The present language around victimology is retributive. Does it reflect women’s values? If there are such common values. Feminists used to subscribe to a view of women and women’s values being compassionate, collectivist, nurturing and healing. These are not the current values reflected in discourse around victims, offenders and reform. Does Garth McVicar speak on behalf of women?

I also note, in this article, there is an overview of well reported violent offending in Christchurch. Here are the women – Lisa Blakie, Anna Wilson, Emma Agnew, Marie Davis, Tisha Lowry and other women. Here are the offenders – Timothy Taylor, Peter Waihape, Liam Reid, Dean Stewart, Jason Somerville and other men….

An entire article on Canterbury Crime; where is Gay Oakes?

Why do we remember Mark Lundy, David Gray and Clayton Weatherston? Why do we forget Gay Oakes. Tania Witika – manslaughter of her daughter, Delcilia Witika. Rachealle Namana, manslaughter of Lillybing. Julie Johnson who deliberately drove into a crowd of party goers killing Renee Brown and injuring 15 others (2003). Lisa Kuka for the manslaughter of Nia Glassie. Whatarangi Rawiri who was charged alongside Bailey Kurariki. Or Natalie Fenton, Katrina Fenton and Daniella Bowman who were all convicted for stabbing to death Raymond Mullins in 2000.

Women are offenders too. So when we talk about reform of our criminal justice system, we need to be aware that women fill the ranks of both sides. Consider this. The justice system is not a dish of pie to be sliced up. A greater serving for victims does not necessarily mean there is a smaller serve available for offenders. Equally, ensuring offenders are well served, does not mean victims miss out. The rights of all parties can be met.

(Part 2 to be posted shortly).


Why Parole?

Marc Alexander (ex-United Future MP, now National party candidate and fan of what I like to call the Nonsensical Sentencing Trust) has a letter to the Editor in today’s Press. One of his comments is that we shouldn’t have parole.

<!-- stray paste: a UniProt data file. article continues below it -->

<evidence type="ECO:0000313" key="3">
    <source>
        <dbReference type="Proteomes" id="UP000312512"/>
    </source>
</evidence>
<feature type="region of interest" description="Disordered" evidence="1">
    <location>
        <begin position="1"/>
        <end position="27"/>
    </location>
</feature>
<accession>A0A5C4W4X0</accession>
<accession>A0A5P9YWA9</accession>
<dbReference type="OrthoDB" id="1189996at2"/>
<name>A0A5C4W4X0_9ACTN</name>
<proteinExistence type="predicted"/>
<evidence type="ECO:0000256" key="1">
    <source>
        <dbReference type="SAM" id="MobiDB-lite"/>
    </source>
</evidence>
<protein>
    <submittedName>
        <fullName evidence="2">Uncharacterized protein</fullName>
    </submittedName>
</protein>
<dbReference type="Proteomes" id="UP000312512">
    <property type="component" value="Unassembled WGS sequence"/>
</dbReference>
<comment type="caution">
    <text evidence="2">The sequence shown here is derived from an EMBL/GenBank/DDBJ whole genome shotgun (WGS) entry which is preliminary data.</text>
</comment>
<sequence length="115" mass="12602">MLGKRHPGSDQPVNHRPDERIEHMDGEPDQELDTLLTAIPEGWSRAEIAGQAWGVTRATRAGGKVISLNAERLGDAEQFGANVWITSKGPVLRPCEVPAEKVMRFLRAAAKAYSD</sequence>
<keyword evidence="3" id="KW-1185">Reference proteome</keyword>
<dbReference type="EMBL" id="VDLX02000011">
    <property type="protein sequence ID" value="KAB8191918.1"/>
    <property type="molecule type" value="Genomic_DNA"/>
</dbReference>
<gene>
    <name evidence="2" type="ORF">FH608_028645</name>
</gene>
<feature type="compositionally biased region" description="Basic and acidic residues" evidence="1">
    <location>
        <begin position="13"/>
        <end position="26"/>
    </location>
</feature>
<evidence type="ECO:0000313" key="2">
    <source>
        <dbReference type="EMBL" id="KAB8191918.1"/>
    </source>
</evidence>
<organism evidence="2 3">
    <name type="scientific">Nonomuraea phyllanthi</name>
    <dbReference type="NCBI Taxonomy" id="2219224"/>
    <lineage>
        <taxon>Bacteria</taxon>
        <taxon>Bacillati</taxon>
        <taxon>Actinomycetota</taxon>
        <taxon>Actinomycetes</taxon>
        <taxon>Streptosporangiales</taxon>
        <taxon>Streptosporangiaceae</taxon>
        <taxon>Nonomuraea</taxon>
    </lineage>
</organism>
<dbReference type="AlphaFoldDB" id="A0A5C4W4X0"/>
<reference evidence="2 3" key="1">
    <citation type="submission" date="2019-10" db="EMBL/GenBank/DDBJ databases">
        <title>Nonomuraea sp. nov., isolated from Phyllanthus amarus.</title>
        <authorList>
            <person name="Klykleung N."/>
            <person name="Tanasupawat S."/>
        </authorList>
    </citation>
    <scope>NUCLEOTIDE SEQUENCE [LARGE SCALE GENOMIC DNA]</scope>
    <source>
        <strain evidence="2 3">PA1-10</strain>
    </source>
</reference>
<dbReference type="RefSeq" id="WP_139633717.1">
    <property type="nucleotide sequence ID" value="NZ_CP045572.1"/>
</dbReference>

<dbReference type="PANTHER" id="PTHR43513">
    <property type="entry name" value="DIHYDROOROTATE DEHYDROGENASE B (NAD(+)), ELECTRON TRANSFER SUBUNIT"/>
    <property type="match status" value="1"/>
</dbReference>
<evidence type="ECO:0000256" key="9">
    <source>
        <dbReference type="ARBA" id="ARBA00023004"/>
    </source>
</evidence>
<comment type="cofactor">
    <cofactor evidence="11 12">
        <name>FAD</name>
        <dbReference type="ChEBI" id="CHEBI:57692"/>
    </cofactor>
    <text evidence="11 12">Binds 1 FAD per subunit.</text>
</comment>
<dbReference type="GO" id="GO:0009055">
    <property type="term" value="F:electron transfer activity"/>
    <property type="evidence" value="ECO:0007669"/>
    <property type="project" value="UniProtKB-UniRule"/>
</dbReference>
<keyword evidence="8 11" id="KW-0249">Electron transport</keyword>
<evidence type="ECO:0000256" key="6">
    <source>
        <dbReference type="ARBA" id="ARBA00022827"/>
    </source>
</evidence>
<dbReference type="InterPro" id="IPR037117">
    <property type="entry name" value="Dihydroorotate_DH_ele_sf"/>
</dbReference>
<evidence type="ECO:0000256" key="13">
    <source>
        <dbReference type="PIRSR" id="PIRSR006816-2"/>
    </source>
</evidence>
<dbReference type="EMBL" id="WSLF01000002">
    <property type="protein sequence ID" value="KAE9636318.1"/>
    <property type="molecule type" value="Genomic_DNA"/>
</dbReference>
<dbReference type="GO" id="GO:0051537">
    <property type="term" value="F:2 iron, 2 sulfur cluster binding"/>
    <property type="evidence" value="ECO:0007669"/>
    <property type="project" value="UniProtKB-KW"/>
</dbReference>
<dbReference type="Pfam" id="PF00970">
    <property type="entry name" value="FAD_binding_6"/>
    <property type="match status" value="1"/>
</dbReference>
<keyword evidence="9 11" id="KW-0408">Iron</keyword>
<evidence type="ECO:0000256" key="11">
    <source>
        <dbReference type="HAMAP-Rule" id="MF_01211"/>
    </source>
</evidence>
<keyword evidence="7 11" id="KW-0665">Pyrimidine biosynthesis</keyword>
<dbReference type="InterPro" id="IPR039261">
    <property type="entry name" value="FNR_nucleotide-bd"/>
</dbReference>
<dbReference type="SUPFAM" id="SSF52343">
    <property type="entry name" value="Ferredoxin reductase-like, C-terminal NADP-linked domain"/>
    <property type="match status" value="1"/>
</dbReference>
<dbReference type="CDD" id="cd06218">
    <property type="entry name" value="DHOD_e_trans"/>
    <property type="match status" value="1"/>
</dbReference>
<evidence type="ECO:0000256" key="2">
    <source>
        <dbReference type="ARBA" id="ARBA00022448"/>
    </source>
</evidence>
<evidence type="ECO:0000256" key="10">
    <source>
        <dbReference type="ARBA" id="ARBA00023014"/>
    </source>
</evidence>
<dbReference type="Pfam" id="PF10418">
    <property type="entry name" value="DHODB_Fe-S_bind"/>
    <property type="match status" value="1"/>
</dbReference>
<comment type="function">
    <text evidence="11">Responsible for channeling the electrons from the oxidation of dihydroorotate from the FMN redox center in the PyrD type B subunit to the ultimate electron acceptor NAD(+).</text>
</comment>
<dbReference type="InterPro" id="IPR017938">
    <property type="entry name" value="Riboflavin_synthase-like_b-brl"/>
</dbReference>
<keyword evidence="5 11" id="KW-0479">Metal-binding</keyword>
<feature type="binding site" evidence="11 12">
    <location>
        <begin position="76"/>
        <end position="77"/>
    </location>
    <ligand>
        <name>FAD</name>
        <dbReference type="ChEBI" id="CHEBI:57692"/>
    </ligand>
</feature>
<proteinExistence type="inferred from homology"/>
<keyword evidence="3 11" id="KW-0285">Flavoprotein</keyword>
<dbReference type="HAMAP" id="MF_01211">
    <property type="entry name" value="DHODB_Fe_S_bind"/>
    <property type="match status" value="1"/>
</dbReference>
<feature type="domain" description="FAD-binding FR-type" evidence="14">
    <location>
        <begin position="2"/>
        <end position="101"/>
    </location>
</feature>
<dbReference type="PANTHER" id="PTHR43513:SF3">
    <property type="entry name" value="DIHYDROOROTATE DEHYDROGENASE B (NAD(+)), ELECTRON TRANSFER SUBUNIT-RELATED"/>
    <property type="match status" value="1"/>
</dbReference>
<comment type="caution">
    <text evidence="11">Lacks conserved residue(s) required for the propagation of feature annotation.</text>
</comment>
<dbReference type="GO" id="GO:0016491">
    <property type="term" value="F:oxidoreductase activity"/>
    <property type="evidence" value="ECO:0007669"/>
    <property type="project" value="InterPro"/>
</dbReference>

I don’t understand this position.

It’s very easy to sway people against parole by saying that inmates get let off lightly, because they get out of prison earlier and therefore doesn’t serve the full term of their imprisonment.

I think we need to look at it like this:

1. We cannot keep people in prison indefinitely.
2. After a sentence is completed, we can no longer impose any restrictions of their freedom.

    Therefore, the question is “Do we want to be able to monitor what a convicted criminal does on his or her release into the community?”.  Do we want to be able to:

    • Check before release that the offender is going to live at a suitable address?
    • Track their whereabouts?
    • Ensure they receive community based treatment programmes?
    • Encourage the person into gainful employment or training?
    • Recall the person to prison if he or she re-offends?

    If so, then that is parole. Parole allows the inmate to complete the last part of his or her sentence in the community, but allows us to place monitoring on them while their sentence is completed.

    Without parole, then as soon as their prison lag is finished they are up and out the door without restriction. Which one seems like a better option to you?